The Icarus Line, Slave Vows

Ian Cohen

By Ian Cohen

on 07.31.13 in Reviews

It’s hard to think of a failed “next big thing” that’s generated less schadenfreude than The Icarus Line. 2004′s Penance Soiree was a raw, screeching and antisocial rock record made by an antisocial band, the kind that you feel like the label heads were the real suckers and The Icarus Line were in on the joke. Too bad the Los Angeles group returned seven years later for Wildlife, a strangely compensatory attempt to make the pop songs that might’ve been expected of them on Soiree.

The most uncompromising music of their career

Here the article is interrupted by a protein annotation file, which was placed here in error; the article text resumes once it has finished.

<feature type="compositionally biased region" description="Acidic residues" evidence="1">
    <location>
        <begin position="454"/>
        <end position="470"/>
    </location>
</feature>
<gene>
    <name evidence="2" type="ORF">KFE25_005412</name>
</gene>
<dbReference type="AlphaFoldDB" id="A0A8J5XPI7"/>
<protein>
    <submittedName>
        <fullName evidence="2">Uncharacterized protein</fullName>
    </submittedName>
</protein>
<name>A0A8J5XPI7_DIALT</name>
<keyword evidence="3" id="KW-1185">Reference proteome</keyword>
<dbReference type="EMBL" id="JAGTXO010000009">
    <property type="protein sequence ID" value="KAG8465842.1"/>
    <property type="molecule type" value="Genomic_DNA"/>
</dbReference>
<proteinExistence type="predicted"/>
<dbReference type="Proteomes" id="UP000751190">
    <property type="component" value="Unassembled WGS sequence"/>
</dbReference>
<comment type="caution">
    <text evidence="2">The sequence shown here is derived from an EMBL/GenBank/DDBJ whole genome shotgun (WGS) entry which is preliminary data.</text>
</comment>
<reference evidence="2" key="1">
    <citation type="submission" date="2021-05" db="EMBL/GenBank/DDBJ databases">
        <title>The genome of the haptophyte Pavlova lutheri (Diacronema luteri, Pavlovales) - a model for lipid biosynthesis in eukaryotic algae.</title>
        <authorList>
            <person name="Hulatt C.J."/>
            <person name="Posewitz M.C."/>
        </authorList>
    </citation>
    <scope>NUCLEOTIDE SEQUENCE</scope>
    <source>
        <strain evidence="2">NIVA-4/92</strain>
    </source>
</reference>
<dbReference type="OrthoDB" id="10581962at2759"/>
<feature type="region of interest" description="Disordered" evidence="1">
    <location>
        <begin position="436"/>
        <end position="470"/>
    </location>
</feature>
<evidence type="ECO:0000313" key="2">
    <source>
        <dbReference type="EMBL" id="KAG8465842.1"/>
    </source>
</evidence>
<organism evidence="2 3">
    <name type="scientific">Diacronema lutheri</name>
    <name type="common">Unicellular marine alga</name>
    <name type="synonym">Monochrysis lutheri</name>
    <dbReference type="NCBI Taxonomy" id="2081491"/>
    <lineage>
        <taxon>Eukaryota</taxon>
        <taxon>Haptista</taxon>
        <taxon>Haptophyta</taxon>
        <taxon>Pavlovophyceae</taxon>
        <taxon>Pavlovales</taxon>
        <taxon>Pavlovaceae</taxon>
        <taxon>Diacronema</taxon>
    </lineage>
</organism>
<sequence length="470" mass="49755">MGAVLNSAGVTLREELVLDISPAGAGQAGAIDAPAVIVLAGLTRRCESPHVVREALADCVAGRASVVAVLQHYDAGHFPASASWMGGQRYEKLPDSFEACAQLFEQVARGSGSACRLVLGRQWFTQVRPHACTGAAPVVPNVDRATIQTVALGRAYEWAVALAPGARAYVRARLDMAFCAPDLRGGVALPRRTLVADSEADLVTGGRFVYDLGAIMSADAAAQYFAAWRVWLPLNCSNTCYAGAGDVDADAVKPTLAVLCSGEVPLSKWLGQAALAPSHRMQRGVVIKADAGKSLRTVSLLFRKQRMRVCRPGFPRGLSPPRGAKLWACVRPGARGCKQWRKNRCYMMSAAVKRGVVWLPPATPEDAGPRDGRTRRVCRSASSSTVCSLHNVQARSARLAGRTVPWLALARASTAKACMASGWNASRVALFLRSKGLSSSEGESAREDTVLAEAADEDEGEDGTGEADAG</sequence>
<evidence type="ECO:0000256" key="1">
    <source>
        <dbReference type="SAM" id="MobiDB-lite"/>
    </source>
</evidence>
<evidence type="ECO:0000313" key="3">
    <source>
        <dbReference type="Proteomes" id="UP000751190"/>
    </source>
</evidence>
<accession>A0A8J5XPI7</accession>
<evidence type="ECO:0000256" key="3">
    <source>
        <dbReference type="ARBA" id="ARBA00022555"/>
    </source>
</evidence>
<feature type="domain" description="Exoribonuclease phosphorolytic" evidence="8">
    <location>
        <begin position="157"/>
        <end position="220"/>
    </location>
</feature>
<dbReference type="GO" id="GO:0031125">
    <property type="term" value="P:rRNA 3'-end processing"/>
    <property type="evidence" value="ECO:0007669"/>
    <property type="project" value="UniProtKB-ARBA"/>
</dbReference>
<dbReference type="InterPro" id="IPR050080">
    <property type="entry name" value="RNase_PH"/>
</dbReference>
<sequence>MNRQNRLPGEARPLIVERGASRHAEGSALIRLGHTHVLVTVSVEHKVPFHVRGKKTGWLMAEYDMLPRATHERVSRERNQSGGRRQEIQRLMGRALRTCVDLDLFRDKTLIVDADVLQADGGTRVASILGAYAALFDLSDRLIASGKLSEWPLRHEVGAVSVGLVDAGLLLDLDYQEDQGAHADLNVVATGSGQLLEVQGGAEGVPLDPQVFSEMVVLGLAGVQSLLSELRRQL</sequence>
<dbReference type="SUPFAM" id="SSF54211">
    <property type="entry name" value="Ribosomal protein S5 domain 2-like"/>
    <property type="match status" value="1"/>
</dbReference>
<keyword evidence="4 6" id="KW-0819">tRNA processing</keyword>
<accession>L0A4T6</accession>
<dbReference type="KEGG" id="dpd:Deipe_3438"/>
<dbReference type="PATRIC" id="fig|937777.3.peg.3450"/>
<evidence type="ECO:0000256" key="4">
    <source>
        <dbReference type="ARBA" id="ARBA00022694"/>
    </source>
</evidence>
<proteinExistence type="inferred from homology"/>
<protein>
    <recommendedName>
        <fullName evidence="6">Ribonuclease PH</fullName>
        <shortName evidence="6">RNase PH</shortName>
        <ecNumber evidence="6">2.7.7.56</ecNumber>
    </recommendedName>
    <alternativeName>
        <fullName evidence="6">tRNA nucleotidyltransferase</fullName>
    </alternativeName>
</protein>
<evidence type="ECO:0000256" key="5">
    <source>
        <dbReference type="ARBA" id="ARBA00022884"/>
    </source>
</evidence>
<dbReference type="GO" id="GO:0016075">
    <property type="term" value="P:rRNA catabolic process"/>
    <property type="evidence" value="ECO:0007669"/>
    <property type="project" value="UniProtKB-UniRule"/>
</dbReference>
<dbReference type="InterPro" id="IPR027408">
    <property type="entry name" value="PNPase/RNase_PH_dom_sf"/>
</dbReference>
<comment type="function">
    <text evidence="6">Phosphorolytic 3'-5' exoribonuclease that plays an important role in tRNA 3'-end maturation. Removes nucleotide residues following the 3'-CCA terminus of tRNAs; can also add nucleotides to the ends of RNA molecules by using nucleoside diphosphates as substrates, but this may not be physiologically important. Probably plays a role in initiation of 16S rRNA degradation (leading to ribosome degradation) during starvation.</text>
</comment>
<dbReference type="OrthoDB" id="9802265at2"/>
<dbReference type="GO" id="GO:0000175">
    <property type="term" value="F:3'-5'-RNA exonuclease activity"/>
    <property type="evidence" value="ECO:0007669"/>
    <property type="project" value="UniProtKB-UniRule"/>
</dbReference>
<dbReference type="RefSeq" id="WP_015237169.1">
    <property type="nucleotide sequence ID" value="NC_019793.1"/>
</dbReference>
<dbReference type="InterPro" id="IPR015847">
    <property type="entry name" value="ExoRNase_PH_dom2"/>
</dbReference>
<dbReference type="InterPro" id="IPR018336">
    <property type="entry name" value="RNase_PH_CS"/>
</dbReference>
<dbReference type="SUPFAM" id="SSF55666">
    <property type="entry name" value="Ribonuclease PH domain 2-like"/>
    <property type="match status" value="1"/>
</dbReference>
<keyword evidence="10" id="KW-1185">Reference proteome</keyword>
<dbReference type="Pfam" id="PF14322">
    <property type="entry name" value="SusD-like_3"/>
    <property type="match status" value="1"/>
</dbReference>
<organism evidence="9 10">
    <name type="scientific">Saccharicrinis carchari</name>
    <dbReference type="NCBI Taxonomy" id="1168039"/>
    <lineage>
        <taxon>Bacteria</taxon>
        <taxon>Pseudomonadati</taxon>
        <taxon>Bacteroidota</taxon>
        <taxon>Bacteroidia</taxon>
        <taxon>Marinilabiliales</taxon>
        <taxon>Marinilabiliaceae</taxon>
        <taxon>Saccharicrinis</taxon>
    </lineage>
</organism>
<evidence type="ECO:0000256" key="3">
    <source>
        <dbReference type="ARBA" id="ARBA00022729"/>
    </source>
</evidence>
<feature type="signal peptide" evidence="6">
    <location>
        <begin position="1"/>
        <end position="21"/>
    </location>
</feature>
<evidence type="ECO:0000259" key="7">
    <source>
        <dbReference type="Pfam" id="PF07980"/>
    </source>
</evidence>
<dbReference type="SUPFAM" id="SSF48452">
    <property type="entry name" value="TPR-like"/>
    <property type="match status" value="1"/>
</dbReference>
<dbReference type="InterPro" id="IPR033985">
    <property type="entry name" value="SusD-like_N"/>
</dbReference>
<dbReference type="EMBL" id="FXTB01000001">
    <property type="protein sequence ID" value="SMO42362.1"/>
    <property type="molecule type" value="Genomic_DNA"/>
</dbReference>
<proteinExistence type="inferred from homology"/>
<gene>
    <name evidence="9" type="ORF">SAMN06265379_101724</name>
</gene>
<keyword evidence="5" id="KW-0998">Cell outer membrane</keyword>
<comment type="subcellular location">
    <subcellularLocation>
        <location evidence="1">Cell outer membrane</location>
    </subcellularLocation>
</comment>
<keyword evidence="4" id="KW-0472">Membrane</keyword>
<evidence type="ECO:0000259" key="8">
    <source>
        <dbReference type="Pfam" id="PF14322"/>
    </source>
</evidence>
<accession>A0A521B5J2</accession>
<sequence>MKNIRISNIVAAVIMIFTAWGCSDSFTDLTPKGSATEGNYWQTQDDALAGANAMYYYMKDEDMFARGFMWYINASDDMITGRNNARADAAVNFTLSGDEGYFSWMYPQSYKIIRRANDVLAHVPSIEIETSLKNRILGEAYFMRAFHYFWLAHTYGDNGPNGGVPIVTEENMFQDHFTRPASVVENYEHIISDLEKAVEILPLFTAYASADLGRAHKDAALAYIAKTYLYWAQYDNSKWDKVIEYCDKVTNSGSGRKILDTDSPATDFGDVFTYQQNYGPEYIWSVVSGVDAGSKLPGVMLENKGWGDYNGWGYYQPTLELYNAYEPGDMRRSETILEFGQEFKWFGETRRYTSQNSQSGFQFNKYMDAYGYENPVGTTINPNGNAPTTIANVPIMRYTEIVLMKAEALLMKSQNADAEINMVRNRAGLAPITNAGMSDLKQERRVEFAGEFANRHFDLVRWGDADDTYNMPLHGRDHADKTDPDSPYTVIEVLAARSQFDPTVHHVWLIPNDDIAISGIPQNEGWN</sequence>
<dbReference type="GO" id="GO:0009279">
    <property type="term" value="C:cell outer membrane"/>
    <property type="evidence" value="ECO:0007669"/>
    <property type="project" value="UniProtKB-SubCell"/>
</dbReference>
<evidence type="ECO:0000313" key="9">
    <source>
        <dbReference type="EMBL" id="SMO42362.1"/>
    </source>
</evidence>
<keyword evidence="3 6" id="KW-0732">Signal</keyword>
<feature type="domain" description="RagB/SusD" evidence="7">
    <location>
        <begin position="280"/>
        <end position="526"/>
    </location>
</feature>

Recorded live in Joe Cardamone’s studio with minimal overdubs, Slave Vows blows away any lingering commercial prospects and freaks out any squares that might have stuck around in the process. Taking all kinds of liberties with the Stooges and MC5′s back catalog, Slave Vows starts off with an 11-minute psych-drone odyssey (“Dark Circles”) and only gets more abrasive from there. Amidst all the feedback and foggy keyboard ambience, The Icarus Line proves to be a band more interested in hypnosis than sheer sonic terrorism. The record’s thesis statement is called “No Money Music” for a reason — most of Cardamone’s lyrics rail against the doomed economy inside and outside of the record industry. And yet, in rediscovering a new source of vitriol and making the most uncompromising music of their career, The Icarus Line remind you of why they managed to excite the suits to begin with.